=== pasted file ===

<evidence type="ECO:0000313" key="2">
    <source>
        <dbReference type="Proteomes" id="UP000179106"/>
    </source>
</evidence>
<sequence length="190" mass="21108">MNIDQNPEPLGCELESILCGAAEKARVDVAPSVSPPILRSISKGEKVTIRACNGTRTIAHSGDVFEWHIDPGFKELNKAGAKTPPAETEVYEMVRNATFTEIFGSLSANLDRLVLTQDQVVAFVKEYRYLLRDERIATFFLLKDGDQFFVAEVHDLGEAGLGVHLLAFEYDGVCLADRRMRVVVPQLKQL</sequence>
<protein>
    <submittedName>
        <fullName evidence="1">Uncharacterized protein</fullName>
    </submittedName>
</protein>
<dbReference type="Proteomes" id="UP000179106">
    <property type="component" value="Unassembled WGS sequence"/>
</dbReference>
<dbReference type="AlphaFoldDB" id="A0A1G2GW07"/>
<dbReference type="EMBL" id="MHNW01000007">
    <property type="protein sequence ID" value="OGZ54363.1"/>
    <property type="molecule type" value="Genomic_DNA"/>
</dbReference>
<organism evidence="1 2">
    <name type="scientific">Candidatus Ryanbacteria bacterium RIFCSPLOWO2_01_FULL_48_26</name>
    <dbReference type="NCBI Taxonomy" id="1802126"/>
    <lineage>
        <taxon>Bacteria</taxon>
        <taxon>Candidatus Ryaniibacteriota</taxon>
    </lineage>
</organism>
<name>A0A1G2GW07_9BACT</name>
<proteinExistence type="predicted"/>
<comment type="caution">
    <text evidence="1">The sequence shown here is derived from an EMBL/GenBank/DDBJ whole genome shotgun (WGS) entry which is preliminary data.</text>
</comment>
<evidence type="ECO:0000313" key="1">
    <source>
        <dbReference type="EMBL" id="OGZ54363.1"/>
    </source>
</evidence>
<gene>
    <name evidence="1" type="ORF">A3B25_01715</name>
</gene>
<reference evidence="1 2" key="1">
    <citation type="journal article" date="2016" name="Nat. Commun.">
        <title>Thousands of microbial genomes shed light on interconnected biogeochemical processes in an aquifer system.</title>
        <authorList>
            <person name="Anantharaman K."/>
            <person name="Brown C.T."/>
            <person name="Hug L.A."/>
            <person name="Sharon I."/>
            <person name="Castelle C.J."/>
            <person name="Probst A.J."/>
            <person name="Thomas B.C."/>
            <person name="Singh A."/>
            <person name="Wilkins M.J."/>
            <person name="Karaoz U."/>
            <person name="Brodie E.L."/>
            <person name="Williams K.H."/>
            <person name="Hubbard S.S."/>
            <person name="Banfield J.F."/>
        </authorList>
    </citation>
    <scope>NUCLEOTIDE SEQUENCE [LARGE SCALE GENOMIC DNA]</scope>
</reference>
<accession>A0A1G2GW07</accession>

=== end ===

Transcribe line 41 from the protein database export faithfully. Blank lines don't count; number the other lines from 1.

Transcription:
<reference evidence="1 2" key="1">